> Maxwell - There you go.

<Flappsaddle> good ole Fred

<Barbara> I think I read that he didn't carry much money with him.

<Maxwell> I heard Jack quote that in an interview.

<Flappsaddle> looks like a short butcher peeping over two pounds of raw liver

<Brad from Georgia> Hmmm--what a lousy line. But it's all I can THINK of without my writers.

<Maxwell> He thought is was one of Fred's best jokes during the feud.

> Barbara - But he was also a generous tipper, so he must have carried enough.

> Fred Allen looks like a convertible with the top halfway down.

> I've been finding that gag used over and over again.

> Hey Teresa...how did you get interested in Jack Benny?

<Flappsaddle> Hang your hat on my mooserack Laura

<Maxwell> Teresa, you 'll notice how much we say on topic here....

<Teresa Matthews> thru a friend

> Flapp - Har har...

<Barbara> According to DeCordova's book, Fred MacMurray was the cheap one. Yes, Jack was most generous. He used to give

us $5 at Christmas, and in the 50's $5 bought you a nice dinner.

> I've heard that Bob Hope was pretty cheap in real life.

<Flappsaddle> It buys a gallon of gas these days

<Maxwell> $5 would get you a lot of food in the '50s.

<Alex Buck> DeCordova also had some nice things to say about Burns & Allen

<Brad from Georgia> I once heard a fairly famous director call Jack Webb "the cheapest man in Hollywood."

> Teresa - I presume that it was through recordings of the show, not from Jack being on the air.

<Flappsaddle> that director never met my husband

<Sal Hepatica> I guess that made Jack Webb a cheap drunk

<Barbara> He didn't really say anything not too nice about anyone that I can think of.

<Alex Buck> I remember from one of George's books that he used to "embarass" Gracie by referring to him at parties as Freddie

with the big D

<Flappsaddle> man...you were so lucky Barbara...to have actually met Jack

> Freddy was the consummate gentleman. Notice how he ducked King's question about whether Jack was difficult.

> Alex - And in fact, it's a little d! deCordova!

> Jack actually fired Freddy at least once or twice in fits of pique.

<Flappsaddle> it's not the size of the d that matters Laura..

<Maxwell> Or as Don Rickles used to say, deCooveda, deCavada.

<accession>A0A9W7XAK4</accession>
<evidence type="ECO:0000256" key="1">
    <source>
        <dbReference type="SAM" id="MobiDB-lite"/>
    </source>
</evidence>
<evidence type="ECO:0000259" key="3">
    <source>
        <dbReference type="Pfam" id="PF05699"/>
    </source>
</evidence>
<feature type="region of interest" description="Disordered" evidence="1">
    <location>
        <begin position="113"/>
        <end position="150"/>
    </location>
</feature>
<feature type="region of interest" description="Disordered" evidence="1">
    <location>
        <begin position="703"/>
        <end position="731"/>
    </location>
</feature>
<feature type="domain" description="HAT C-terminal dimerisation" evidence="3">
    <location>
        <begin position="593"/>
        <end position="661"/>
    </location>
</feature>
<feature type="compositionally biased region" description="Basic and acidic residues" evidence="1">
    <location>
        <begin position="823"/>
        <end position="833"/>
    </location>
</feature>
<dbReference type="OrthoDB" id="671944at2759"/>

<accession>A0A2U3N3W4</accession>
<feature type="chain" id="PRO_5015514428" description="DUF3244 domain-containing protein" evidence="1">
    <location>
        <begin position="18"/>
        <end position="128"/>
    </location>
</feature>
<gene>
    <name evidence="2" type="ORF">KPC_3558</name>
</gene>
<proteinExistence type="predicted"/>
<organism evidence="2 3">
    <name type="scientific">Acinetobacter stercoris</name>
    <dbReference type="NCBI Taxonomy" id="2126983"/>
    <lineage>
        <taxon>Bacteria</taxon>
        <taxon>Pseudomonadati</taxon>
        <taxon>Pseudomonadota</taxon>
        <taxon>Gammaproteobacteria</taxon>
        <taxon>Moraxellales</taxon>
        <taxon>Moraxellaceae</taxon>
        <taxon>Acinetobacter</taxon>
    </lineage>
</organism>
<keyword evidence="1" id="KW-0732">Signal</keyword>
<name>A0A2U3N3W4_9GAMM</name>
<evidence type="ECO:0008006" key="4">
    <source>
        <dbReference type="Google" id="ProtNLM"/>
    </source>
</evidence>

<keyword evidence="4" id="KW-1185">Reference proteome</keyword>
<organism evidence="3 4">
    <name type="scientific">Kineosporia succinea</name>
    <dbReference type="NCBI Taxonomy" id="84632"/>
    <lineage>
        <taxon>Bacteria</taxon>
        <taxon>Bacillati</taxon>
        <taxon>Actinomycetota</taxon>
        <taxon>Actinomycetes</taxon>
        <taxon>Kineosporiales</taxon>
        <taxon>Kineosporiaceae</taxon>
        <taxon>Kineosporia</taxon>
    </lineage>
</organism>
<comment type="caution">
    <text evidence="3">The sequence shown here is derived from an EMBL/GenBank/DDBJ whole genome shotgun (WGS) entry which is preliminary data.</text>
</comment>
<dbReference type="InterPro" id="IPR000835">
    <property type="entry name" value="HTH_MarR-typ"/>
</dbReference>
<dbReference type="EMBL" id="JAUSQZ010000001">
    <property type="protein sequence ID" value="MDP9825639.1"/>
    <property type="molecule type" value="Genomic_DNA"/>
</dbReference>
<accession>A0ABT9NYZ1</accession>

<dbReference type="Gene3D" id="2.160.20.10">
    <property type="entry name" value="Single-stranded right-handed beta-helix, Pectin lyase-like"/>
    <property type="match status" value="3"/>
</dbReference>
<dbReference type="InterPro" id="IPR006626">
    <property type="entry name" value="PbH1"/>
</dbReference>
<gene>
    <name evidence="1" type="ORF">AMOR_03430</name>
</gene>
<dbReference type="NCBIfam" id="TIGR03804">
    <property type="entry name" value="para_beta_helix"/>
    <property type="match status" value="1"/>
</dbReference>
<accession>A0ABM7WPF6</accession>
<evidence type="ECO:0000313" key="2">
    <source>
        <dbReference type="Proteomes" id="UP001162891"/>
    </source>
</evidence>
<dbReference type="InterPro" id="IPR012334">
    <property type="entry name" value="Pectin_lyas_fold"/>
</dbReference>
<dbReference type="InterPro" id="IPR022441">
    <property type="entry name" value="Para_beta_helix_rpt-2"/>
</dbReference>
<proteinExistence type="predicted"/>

<Brad from Georgia> LL--didn't Jack fire everyone occasionally?

> Maxwell - Oh that's right! I had forgotten that.

> Brad - Maybe not everyone...I never heard of him firing Irving Fein.

<Flappsaddle> what about Mary?

> I don't think he ever fired Mary.

<Flappsaddle> ever fire her

<Alex Buck> too bad

<Barbara> He wouldn't dare!

> Flap - Ah, you anticipated my answer!

<Flappsaddle> lol

> I don't think he ever fired Dennis or Don. And I only know of one of his writers that he fired, and that only recently.

<Brad from Georgia> Somehow, though, I can hear Jack erupting: "Gosh, my timing was off! I've had it with me! Benny, you're

fired!"

<Barbara> He got pretty mad at Irving Fein over losing the booking in Las Vegas didn't he?

> Barbara - Ah, that's right. Good point.

<Alex Buck> money?

> Barbara - Why don't you tell that story so that everyone's "in" on it.

<Barbara> What writer did he fire, Laura? Can you say?

> Barbara - Ha ha...YOU'RE the one who knows! :)

<Brad from Georgia> Come on, Barbara...dish....

> Barbara - You dish first, then I'll tell the writer story.

<Maxwell> I'm all ears...and that looks pretty strange.

<Brad from Georgia> Oh, goooood!

<Barbara> Irving Fein wanted a free room for him and his wife and the hotel didn't want to do it so they cancelled Jack's future

show. Jack would comment on how Irving loused up the booking.

> Barbara - Do you remember about what year that was?

<Teresa Matthews> Sorry Laura, I was reading too close, air programs and tv shows

<Barbara> Oh boy, probably in the 60's. Are you talking about George?

> Teresa - OK, so you were aware of Jack when he was alive.

<Teresa Matthews> no, i was in ingnorance

> Barbara - Well, to take a tip from Freddy, I won't say which writer it was. But here's the story sans the writer's identity.

<Flappsaddle> Why did Jack keep Irving all those years...?

<Brad from Georgia> I was in Ignorance once. Mighty pretty country around there.

<Sal Hepatica> It pays to be ignorant

<Brad from Georgia> Sal--my students agree with you.

<Maxwell> You beat me too it, Sal.

> Flappsaddle - I did some research into Jack's stage late in his life. And Jack was working like a madman right up until the end.

So Irving was definitely doing his job.

<Maxwell> So do mine, Brad.

> Jack's stage = Jack's stage work

<Sal Hepatica> Have you ever heard those old shows, "It Pays To Be Ignorant".

<Alex Buck> Buddy Hacket said that Jack isn't really dead; he's hiding from Fein

> Teresa - Don't feel bad. Jack died when I was 5, and I was in ignorance as well. My mother always used to tell a story about

how she tried to change that and failed.

<Maxwell> Just once or twice.

<Flappsaddle> I figured he must have liked Iving to loan him out to George

<Brad from Georgia> Sal--yep.

> Alex - And that's understandable when you see the positively grueling schedule he had in 1974. One-night stands and constant

travelling...wow!

<Flappsaddle> Larry Fein or Irving?

<Alex Buck> Perhaps better on the road then at home with Mary

> Flappsaddle - Irving

> Alex - I wondered about that.

> OK, so here's the writer firing.

<Flappsaddle> lol....Larry's hair was scary you know

<Flappsaddle> lol

> I found this out by discovering a letter that Jack had written to the individual in question.

<Maxwell> There must be a lot of game here, I saw a sign that said "Fine for hunting."

> It seems that Hickey Marks was an increasingly strong influence in the writing of the specials and Jack's stage shows.